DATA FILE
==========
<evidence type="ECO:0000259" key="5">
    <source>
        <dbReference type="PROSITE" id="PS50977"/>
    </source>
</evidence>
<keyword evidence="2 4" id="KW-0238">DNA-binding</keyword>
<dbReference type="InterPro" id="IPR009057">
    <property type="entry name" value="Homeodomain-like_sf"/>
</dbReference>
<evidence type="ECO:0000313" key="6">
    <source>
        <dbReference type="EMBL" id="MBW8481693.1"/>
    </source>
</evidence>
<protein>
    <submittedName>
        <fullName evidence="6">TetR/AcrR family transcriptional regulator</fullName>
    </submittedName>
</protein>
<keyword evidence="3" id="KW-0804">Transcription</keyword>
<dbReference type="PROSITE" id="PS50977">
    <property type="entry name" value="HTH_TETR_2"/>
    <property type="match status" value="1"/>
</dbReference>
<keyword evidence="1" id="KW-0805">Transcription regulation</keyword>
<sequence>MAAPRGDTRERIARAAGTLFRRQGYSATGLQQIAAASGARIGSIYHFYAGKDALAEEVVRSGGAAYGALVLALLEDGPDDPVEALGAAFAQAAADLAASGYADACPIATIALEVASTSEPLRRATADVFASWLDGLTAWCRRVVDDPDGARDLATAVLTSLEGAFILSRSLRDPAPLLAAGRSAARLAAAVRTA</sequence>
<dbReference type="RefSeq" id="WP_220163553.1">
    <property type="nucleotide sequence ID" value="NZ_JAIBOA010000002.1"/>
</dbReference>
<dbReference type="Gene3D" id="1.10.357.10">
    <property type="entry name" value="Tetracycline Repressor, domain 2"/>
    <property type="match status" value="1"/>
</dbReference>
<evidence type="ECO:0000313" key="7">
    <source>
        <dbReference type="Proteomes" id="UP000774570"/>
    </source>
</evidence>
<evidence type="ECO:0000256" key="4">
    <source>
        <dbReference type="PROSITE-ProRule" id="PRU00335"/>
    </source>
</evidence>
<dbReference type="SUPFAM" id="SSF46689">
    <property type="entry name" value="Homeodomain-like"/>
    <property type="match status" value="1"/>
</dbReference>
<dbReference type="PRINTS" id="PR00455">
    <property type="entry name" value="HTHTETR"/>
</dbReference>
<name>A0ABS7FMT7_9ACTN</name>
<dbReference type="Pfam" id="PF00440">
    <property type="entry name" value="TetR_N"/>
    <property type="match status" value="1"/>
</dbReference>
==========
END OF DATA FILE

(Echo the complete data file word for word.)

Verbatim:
<evidence type="ECO:0000259" key="5">
    <source>
        <dbReference type="PROSITE" id="PS50977"/>
    </source>
</evidence>
<keyword evidence="2 4" id="KW-0238">DNA-binding</keyword>
<dbReference type="InterPro" id="IPR009057">
    <property type="entry name" value="Homeodomain-like_sf"/>
</dbReference>
<evidence type="ECO:0000313" key="6">
    <source>
        <dbReference type="EMBL" id="MBW8481693.1"/>
    </source>
</evidence>
<protein>
    <submittedName>
        <fullName evidence="6">TetR/AcrR family transcriptional regulator</fullName>
    </submittedName>
</protein>
<keyword evidence="3" id="KW-0804">Transcription</keyword>
<dbReference type="PROSITE" id="PS50977">
    <property type="entry name" value="HTH_TETR_2"/>
    <property type="match status" value="1"/>
</dbReference>
<keyword evidence="1" id="KW-0805">Transcription regulation</keyword>
<sequence>MAAPRGDTRERIARAAGTLFRRQGYSATGLQQIAAASGARIGSIYHFYAGKDALAEEVVRSGGAAYGALVLALLEDGPDDPVEALGAAFAQAAADLAASGYADACPIATIALEVASTSEPLRRATADVFASWLDGLTAWCRRVVDDPDGARDLATAVLTSLEGAFILSRSLRDPAPLLAAGRSAARLAAAVRTA</sequence>
<dbReference type="RefSeq" id="WP_220163553.1">
    <property type="nucleotide sequence ID" value="NZ_JAIBOA010000002.1"/>
</dbReference>
<dbReference type="Gene3D" id="1.10.357.10">
    <property type="entry name" value="Tetracycline Repressor, domain 2"/>
    <property type="match status" value="1"/>
</dbReference>
<evidence type="ECO:0000313" key="7">
    <source>
        <dbReference type="Proteomes" id="UP000774570"/>
    </source>
</evidence>
<evidence type="ECO:0000256" key="4">
    <source>
        <dbReference type="PROSITE-ProRule" id="PRU00335"/>
    </source>
</evidence>
<dbReference type="SUPFAM" id="SSF46689">
    <property type="entry name" value="Homeodomain-like"/>
    <property type="match status" value="1"/>
</dbReference>
<dbReference type="PRINTS" id="PR00455">
    <property type="entry name" value="HTHTETR"/>
</dbReference>
<name>A0ABS7FMT7_9ACTN</name>
<dbReference type="Pfam" id="PF00440">
    <property type="entry name" value="TetR_N"/>
    <property type="match status" value="1"/>
</dbReference>